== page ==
Chapter Twenty Six
“Get yourselves up here now! Thank Heavens you’re okay Felix!” Ms Flapp shouted down in a rather uncharacteristic way and they all bolted obediently towards her.
They might have been a wolf-girl, a shaven-headed kidnap victim and the evil that was predicted to destroy the whole of Murkle but the three Third Years knew they ought do what they were told when they were at school.
Jinger had hoped she would get the opportunity to see the observatory properly ever since she had noticed the domed glass tower sticking out from the top of the building on her first exploratory tour. She had also long-hoped that she might see her grandad again. Finding what she thought might have been his fishing boat up at the lake tonight had made that hope so strong that she was not sure if it was actually more sensible to think he might be alive. She had had to tell herself sternly several times since leaving the woods that she was being silly.
Now that she was both standing in the observatory and looking at her grandad, she could not help but wonder if Murkle was conspiring to surprise her.
This grandad was not, of course, the man she remembered. It was simply Mr Oldham the astronomer who sometimes came to sit and listen to Ms Flapp’s lessons. Jinger could not imagine why he had said such a cruel thing. She had always liked him before; he was funny and friendly and was what her dad and Helen would definitely have called eccentric. He had long silver hair almost to his shoulders and his dark eyes twinkled in the way that only elderly people’s ever seemed to do. He had also told the class more than once that he was a hundred years older than they were. Jinger liked stories and it had not mattered that she was not sure whether she really believed him.
But now looking at him sitting with an empty stained cup next to him and biscuit crumbs scattered down his bow-tie and jumper, Jinger hated the old man.
Ms Flapp busied herself putting the kettle on and Tabs stared at all the maps and charts on the walls. Felix stroked the big black telescope in the middle of the floor in a pointed way, as though he was hoping someone might ask him if he would like a go.
“You’re Baldwin’s boy, aren’t you? So glad you’ve made it back to us. Would you like to look, my dear?” Mr Oldham said.
Mr Oldham struggled out of his chair and indicated that Felix should get on the floor under the instrument. Felix eagerly lay down and Jinger wondered how he could forget his ordeal so quickly.
While the old man explained what Felix could see and Tabs fiddled with a model solar system (containing twenty three of Murkle’s finest planets), Jinger and Ms Flapp waited for the kettle to boil. The teacher smiled shyly at her pupil.
“So just keep moving it ever so slightly west... no... that way. Towards the wall. The other wall. That’s it,” Mr Oldham said patiently to Felix.
“What were you doing up there? You should have been in bed,” Ms Flapp said while inspecting the inside of some of their spare mugs. Looking doubtful, she swapped one for another then swapped it back. She lined up eight mugs in total, looking down the row to see if she could find a good reason to discard any. Jinger crossed the room and selected the cleanest looking five.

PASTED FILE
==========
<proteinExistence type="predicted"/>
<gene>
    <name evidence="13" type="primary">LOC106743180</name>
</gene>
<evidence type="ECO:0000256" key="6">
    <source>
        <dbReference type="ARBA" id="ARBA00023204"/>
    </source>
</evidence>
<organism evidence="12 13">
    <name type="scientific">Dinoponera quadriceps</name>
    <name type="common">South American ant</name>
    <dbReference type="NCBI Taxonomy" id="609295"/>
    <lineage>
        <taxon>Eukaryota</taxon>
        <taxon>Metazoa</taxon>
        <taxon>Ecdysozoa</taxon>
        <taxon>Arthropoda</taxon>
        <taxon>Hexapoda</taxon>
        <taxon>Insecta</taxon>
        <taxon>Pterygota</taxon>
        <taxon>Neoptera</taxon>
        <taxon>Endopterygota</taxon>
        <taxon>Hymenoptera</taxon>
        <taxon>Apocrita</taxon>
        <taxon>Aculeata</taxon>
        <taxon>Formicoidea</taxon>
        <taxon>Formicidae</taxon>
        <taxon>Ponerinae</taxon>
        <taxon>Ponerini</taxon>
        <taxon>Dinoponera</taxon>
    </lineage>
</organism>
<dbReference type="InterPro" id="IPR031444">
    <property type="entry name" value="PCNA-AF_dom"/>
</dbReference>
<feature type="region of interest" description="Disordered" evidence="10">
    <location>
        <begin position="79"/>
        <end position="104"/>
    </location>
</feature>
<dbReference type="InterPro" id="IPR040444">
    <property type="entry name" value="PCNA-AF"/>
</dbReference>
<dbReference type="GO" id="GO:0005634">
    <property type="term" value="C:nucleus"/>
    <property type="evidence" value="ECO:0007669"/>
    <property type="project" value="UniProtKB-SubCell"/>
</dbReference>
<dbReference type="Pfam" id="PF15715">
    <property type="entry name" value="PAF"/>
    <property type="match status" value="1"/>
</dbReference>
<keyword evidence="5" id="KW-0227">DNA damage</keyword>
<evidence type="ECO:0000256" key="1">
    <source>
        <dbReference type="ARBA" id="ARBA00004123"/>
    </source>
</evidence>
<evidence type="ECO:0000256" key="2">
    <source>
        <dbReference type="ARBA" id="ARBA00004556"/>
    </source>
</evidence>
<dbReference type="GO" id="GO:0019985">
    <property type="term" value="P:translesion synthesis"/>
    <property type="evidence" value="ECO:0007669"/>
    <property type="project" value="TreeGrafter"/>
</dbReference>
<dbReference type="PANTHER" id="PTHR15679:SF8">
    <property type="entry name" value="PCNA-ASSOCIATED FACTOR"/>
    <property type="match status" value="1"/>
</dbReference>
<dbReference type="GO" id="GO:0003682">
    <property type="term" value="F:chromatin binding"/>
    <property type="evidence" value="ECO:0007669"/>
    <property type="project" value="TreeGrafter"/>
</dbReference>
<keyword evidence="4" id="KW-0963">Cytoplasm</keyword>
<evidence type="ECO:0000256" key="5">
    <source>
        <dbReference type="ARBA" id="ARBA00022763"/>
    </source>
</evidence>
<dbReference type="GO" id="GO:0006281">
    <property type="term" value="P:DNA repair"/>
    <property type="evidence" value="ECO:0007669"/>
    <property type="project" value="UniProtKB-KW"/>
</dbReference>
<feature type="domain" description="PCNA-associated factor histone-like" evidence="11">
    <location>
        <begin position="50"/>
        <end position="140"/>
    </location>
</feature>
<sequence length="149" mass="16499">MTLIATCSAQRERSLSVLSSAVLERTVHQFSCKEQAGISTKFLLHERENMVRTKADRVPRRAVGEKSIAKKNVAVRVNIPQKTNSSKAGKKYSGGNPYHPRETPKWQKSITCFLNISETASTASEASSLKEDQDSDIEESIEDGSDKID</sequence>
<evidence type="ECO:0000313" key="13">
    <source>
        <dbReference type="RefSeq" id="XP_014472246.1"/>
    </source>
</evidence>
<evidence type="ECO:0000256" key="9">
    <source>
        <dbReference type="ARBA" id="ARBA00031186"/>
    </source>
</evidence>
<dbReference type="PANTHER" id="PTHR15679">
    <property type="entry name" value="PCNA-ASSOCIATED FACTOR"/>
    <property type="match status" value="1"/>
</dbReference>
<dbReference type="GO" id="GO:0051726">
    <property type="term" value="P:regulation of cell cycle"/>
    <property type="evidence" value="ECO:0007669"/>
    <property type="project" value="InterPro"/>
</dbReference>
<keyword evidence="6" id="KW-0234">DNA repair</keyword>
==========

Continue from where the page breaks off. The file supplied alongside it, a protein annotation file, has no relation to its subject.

“We went for Felix,” Jinger explained, knowing that Ms Flapp would not be satisfied with the answer.
“Why would you do that? It’s so dangerous out there in the woods.”
“We needed Felix back. Besides, those Woodcutters probably want Jinger because she’s evil,” Tabs said mildly, spinning a tiny plastic planet on its cotton axis with her finger.
“Oh, Jinger is an eve baby, is she? And you’re okay are you Felix? The Woodcutters didn’t hurt you?” Ms Flapp asked.
“Only his hair,” Tabs smirked.
“I’m fine. I escaped,” Felix said grandly, ignoring Tabs.
“And did you find anything out? Did they shoot the wolves they took?” Ms Flapp asked, ignoring Tabs, too.
“Don’t bother asking him. He doesn’t know anything,” Tabs interrupted again.
“I do know! I met them all. They’re fine. It’s not so bad up there, really,” Felix insisted.
“Oh!” Tabs said, “You liked it with them, did you? Are they your new bestest friends?”
“No, but…” Felix did not finish his sentence.
Jinger felt like everyone was forgetting to tell her something very important. Now would be a great time to tell her why everyone kept saying she was evil.
Ms Flapp finally seemed to notice Jinger’s agitation. “I think we’d better tell you what’s going on,” she said. Jinger could hardly agree more.
Mr Oldham left Felix on the floor and sat back in his chair. “I’m your grandfather!” he beamed.
Jinger sighed and only just managed not to roll her eyes, which she knew from watching Jessica do it so many times was something grown-ups thought was very rude. Mr Oldham was clearly not as healthy in his mind as he had once been.
“I meant about her being evil. Not that you are, Jinger. Hardly anyone is going to think so, anyway,” Ms Flapp reassured her weakly.
Jinger sat on one of the empty office chairs and waited to hear the explanation. Just as Mr Oldham and Ms Flapp exchanged the glances which seemed to decide that the old man would do the talking, the heavy wood in the observatory door began to splinter and split.
“Little pigs! Little pigs! Let us come in!” shouted the voice just outside the observatory.
Jinger wondered if she would live long enough to find out Murkle’s secrets or ever see her dad again.